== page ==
State of emergency as police and soldiers clash in Ecuador
Ecuador's police chief resigned yesterday and the country remained in a state of emergency one day after an uprising by officers who held President Rafael Correa for 12 hours.
Special forces soldiers stormed the hospital where Mr Correa was being held and rescued him after a tense standoff that left at least two policemen dead, and dozens of police and civilians injured.
A defiant Mr Correa condemned the police rebellion as an attempted coup, claiming the officers had not even read the law they were opposing, and vowed that there would be "no pardon or forgiveness".
The new law would reduce their benefits and limit salary increases. Freddy Martinez, the police commander, resigned and police began talks with Lenin Moreno, the vice-president, to resolve the pay dispute.
Mr Correa blamed supporters of Lucio Gutierrez, the former president, for the attempted coup. Mr Gutierrez, who was himself overthrown in a coup in April 2005, denied involvement and accused Mr Correa of leading a "totalitarian government that doesn't respect the human rights of Ecuadorians".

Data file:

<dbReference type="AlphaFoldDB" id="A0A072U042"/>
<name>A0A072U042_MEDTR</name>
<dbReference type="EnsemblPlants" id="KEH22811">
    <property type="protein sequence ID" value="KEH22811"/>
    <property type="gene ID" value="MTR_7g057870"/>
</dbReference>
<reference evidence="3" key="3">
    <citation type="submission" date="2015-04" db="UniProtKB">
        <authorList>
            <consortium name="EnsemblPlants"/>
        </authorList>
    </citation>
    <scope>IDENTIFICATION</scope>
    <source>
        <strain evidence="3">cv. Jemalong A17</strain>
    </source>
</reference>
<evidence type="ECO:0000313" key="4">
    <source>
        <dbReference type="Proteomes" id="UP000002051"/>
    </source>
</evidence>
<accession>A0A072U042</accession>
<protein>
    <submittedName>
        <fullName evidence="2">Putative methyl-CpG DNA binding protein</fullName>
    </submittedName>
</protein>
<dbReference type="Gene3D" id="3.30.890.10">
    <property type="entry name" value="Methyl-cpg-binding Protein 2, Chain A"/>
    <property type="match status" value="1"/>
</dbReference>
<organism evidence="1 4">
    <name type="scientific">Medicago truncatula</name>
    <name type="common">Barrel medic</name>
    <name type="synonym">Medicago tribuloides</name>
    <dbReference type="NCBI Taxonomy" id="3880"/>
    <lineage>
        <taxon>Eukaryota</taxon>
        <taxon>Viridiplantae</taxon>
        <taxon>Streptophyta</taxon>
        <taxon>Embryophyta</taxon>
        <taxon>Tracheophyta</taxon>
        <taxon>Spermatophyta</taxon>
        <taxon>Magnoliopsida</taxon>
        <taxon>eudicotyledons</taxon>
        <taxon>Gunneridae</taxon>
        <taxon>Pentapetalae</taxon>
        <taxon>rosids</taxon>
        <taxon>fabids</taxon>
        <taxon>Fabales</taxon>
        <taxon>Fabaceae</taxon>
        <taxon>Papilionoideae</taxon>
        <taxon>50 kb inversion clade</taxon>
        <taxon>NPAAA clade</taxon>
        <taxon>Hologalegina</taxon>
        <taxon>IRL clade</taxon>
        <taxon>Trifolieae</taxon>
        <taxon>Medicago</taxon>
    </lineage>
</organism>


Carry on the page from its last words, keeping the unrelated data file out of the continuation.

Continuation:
South American leaders held an emergency meeting and pledged support for Mr Correa.
The British Foreign Office advised Britons in Ecuador to "remain indoors" and tourists were advised to consider postponing visits.
Mr Correa's opponents have accused him of trying to suppress freedom of expression with takeovers of TV stations and newspapers. (© Daily Telegraph, London)